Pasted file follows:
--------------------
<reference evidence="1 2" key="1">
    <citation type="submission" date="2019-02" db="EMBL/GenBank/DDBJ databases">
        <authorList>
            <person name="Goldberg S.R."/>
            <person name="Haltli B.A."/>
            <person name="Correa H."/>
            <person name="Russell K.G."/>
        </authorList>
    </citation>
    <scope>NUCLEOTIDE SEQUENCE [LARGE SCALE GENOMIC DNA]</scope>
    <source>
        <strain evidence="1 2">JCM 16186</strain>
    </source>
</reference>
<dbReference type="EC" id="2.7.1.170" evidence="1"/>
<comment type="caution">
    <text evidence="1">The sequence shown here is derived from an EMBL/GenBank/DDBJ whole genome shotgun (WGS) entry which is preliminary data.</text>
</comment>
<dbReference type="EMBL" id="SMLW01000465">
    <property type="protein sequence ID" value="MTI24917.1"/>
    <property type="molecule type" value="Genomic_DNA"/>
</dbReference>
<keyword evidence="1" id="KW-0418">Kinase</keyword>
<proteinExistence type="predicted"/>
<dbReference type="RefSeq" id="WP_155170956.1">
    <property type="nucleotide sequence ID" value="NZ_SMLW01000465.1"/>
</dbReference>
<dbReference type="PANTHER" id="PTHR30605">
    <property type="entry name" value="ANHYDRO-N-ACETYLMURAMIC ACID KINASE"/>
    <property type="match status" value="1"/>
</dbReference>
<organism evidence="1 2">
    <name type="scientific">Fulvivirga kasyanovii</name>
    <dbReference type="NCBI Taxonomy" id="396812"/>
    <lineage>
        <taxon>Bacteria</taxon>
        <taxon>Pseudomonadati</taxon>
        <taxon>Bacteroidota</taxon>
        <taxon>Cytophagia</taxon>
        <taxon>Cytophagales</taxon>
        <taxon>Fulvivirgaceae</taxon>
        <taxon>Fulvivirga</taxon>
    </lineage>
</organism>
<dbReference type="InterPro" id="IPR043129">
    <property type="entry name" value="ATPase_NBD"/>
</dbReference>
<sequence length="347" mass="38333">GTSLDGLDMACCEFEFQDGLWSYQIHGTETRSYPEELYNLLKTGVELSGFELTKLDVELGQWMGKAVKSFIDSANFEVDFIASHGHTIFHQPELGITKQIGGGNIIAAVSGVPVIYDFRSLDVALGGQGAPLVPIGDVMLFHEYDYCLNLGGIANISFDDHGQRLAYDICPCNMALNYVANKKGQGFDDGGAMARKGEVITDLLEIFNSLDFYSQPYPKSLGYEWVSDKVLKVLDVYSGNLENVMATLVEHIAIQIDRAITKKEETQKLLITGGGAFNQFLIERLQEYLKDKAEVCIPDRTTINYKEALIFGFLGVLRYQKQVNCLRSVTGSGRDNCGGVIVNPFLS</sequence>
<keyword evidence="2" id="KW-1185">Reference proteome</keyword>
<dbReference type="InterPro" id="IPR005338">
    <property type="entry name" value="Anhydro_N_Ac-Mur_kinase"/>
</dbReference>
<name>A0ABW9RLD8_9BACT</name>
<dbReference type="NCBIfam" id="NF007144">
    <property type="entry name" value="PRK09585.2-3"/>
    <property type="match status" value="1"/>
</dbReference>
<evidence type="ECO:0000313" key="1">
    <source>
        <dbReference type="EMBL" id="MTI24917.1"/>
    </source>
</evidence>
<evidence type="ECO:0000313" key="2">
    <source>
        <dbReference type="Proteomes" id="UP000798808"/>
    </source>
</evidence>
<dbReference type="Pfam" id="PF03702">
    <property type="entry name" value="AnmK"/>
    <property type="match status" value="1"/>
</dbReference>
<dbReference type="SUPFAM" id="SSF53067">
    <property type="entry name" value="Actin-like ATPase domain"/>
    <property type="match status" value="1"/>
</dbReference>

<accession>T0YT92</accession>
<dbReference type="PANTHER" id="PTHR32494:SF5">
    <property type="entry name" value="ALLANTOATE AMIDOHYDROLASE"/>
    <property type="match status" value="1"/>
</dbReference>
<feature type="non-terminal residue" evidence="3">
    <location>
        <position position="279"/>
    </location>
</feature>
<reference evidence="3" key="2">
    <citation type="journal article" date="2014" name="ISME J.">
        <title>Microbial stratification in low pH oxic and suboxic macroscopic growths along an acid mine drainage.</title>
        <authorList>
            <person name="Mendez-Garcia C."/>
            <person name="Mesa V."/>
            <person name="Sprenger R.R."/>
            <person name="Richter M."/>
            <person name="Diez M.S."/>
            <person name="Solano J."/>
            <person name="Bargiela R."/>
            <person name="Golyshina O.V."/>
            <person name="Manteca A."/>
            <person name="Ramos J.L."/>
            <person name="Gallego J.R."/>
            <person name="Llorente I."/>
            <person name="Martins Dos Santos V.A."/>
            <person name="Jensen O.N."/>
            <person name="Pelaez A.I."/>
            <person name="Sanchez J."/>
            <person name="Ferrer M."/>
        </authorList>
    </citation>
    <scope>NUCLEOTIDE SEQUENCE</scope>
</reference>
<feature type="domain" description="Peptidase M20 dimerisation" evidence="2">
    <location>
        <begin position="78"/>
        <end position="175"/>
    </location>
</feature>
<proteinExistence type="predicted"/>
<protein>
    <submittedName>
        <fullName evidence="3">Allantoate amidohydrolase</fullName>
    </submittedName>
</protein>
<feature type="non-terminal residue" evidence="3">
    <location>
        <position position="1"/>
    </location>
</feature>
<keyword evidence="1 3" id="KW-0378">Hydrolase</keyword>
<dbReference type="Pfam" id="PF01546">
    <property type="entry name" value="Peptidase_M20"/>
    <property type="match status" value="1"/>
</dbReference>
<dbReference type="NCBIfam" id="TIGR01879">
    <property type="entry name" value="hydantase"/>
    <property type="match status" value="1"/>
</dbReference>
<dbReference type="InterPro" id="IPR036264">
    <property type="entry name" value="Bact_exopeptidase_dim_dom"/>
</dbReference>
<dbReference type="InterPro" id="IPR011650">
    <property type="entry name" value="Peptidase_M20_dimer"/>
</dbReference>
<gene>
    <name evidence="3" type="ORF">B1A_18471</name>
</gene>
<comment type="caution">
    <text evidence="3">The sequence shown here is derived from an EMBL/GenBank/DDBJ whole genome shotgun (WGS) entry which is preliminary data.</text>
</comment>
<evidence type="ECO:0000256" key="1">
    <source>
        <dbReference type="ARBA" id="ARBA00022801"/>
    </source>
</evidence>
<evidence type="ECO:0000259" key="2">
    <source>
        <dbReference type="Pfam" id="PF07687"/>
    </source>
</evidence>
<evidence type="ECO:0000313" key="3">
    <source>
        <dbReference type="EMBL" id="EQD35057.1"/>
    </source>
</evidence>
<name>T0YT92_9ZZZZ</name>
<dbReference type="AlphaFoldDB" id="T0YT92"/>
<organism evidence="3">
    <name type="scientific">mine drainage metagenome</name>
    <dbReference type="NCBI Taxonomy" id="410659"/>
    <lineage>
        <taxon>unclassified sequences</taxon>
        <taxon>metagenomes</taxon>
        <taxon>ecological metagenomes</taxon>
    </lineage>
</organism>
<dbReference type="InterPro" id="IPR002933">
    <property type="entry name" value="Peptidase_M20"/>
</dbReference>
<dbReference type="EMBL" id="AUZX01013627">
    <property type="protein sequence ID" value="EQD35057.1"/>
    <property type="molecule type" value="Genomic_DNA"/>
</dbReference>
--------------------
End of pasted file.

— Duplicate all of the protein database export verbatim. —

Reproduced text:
<reference evidence="1 2" key="1">
    <citation type="submission" date="2019-02" db="EMBL/GenBank/DDBJ databases">
        <authorList>
            <person name="Goldberg S.R."/>
            <person name="Haltli B.A."/>
            <person name="Correa H."/>
            <person name="Russell K.G."/>
        </authorList>
    </citation>
    <scope>NUCLEOTIDE SEQUENCE [LARGE SCALE GENOMIC DNA]</scope>
    <source>
        <strain evidence="1 2">JCM 16186</strain>
    </source>
</reference>
<dbReference type="EC" id="2.7.1.170" evidence="1"/>
<comment type="caution">
    <text evidence="1">The sequence shown here is derived from an EMBL/GenBank/DDBJ whole genome shotgun (WGS) entry which is preliminary data.</text>
</comment>
<dbReference type="EMBL" id="SMLW01000465">
    <property type="protein sequence ID" value="MTI24917.1"/>
    <property type="molecule type" value="Genomic_DNA"/>
</dbReference>
<keyword evidence="1" id="KW-0418">Kinase</keyword>
<proteinExistence type="predicted"/>
<dbReference type="RefSeq" id="WP_155170956.1">
    <property type="nucleotide sequence ID" value="NZ_SMLW01000465.1"/>
</dbReference>
<dbReference type="PANTHER" id="PTHR30605">
    <property type="entry name" value="ANHYDRO-N-ACETYLMURAMIC ACID KINASE"/>
    <property type="match status" value="1"/>
</dbReference>
<organism evidence="1 2">
    <name type="scientific">Fulvivirga kasyanovii</name>
    <dbReference type="NCBI Taxonomy" id="396812"/>
    <lineage>
        <taxon>Bacteria</taxon>
        <taxon>Pseudomonadati</taxon>
        <taxon>Bacteroidota</taxon>
        <taxon>Cytophagia</taxon>
        <taxon>Cytophagales</taxon>
        <taxon>Fulvivirgaceae</taxon>
        <taxon>Fulvivirga</taxon>
    </lineage>
</organism>
<dbReference type="InterPro" id="IPR043129">
    <property type="entry name" value="ATPase_NBD"/>
</dbReference>
<sequence length="347" mass="38333">GTSLDGLDMACCEFEFQDGLWSYQIHGTETRSYPEELYNLLKTGVELSGFELTKLDVELGQWMGKAVKSFIDSANFEVDFIASHGHTIFHQPELGITKQIGGGNIIAAVSGVPVIYDFRSLDVALGGQGAPLVPIGDVMLFHEYDYCLNLGGIANISFDDHGQRLAYDICPCNMALNYVANKKGQGFDDGGAMARKGEVITDLLEIFNSLDFYSQPYPKSLGYEWVSDKVLKVLDVYSGNLENVMATLVEHIAIQIDRAITKKEETQKLLITGGGAFNQFLIERLQEYLKDKAEVCIPDRTTINYKEALIFGFLGVLRYQKQVNCLRSVTGSGRDNCGGVIVNPFLS</sequence>
<keyword evidence="2" id="KW-1185">Reference proteome</keyword>
<dbReference type="InterPro" id="IPR005338">
    <property type="entry name" value="Anhydro_N_Ac-Mur_kinase"/>
</dbReference>
<name>A0ABW9RLD8_9BACT</name>
<dbReference type="NCBIfam" id="NF007144">
    <property type="entry name" value="PRK09585.2-3"/>
    <property type="match status" value="1"/>
</dbReference>
<evidence type="ECO:0000313" key="1">
    <source>
        <dbReference type="EMBL" id="MTI24917.1"/>
    </source>
</evidence>
<evidence type="ECO:0000313" key="2">
    <source>
        <dbReference type="Proteomes" id="UP000798808"/>
    </source>
</evidence>
<dbReference type="Pfam" id="PF03702">
    <property type="entry name" value="AnmK"/>
    <property type="match status" value="1"/>
</dbReference>
<dbReference type="SUPFAM" id="SSF53067">
    <property type="entry name" value="Actin-like ATPase domain"/>
    <property type="match status" value="1"/>
</dbReference>

<accession>T0YT92</accession>
<dbReference type="PANTHER" id="PTHR32494:SF5">
    <property type="entry name" value="ALLANTOATE AMIDOHYDROLASE"/>
    <property type="match status" value="1"/>
</dbReference>
<feature type="non-terminal residue" evidence="3">
    <location>
        <position position="279"/>
    </location>
</feature>
<reference evidence="3" key="2">
    <citation type="journal article" date="2014" name="ISME J.">
        <title>Microbial stratification in low pH oxic and suboxic macroscopic growths along an acid mine drainage.</title>
        <authorList>
            <person name="Mendez-Garcia C."/>
            <person name="Mesa V."/>
            <person name="Sprenger R.R."/>
            <person name="Richter M."/>
            <person name="Diez M.S."/>
            <person name="Solano J."/>
            <person name="Bargiela R."/>
            <person name="Golyshina O.V."/>
            <person name="Manteca A."/>
            <person name="Ramos J.L."/>
            <person name="Gallego J.R."/>
            <person name="Llorente I."/>
            <person name="Martins Dos Santos V.A."/>
            <person name="Jensen O.N."/>
            <person name="Pelaez A.I."/>
            <person name="Sanchez J."/>
            <person name="Ferrer M."/>
        </authorList>
    </citation>
    <scope>NUCLEOTIDE SEQUENCE</scope>
</reference>
<feature type="domain" description="Peptidase M20 dimerisation" evidence="2">
    <location>
        <begin position="78"/>
        <end position="175"/>
    </location>
</feature>
<proteinExistence type="predicted"/>
<protein>
    <submittedName>
        <fullName evidence="3">Allantoate amidohydrolase</fullName>
    </submittedName>
</protein>
<feature type="non-terminal residue" evidence="3">
    <location>
        <position position="1"/>
    </location>
</feature>
<keyword evidence="1 3" id="KW-0378">Hydrolase</keyword>
<dbReference type="Pfam" id="PF01546">
    <property type="entry name" value="Peptidase_M20"/>
    <property type="match status" value="1"/>
</dbReference>
<dbReference type="NCBIfam" id="TIGR01879">
    <property type="entry name" value="hydantase"/>
    <property type="match status" value="1"/>
</dbReference>
<dbReference type="InterPro" id="IPR036264">
    <property type="entry name" value="Bact_exopeptidase_dim_dom"/>
</dbReference>
<dbReference type="InterPro" id="IPR011650">
    <property type="entry name" value="Peptidase_M20_dimer"/>
</dbReference>
<gene>
    <name evidence="3" type="ORF">B1A_18471</name>
</gene>
<comment type="caution">
    <text evidence="3">The sequence shown here is derived from an EMBL/GenBank/DDBJ whole genome shotgun (WGS) entry which is preliminary data.</text>
</comment>
<evidence type="ECO:0000256" key="1">
    <source>
        <dbReference type="ARBA" id="ARBA00022801"/>
    </source>
</evidence>
<evidence type="ECO:0000259" key="2">
    <source>
        <dbReference type="Pfam" id="PF07687"/>
    </source>
</evidence>
<evidence type="ECO:0000313" key="3">
    <source>
        <dbReference type="EMBL" id="EQD35057.1"/>
    </source>
</evidence>
<name>T0YT92_9ZZZZ</name>
<dbReference type="AlphaFoldDB" id="T0YT92"/>
<organism evidence="3">
    <name type="scientific">mine drainage metagenome</name>
    <dbReference type="NCBI Taxonomy" id="410659"/>
    <lineage>
        <taxon>unclassified sequences</taxon>
        <taxon>metagenomes</taxon>
        <taxon>ecological metagenomes</taxon>
    </lineage>
</organism>
<dbReference type="InterPro" id="IPR002933">
    <property type="entry name" value="Peptidase_M20"/>
</dbReference>
<dbReference type="EMBL" id="AUZX01013627">
    <property type="protein sequence ID" value="EQD35057.1"/>
    <property type="molecule type" value="Genomic_DNA"/>
</dbReference>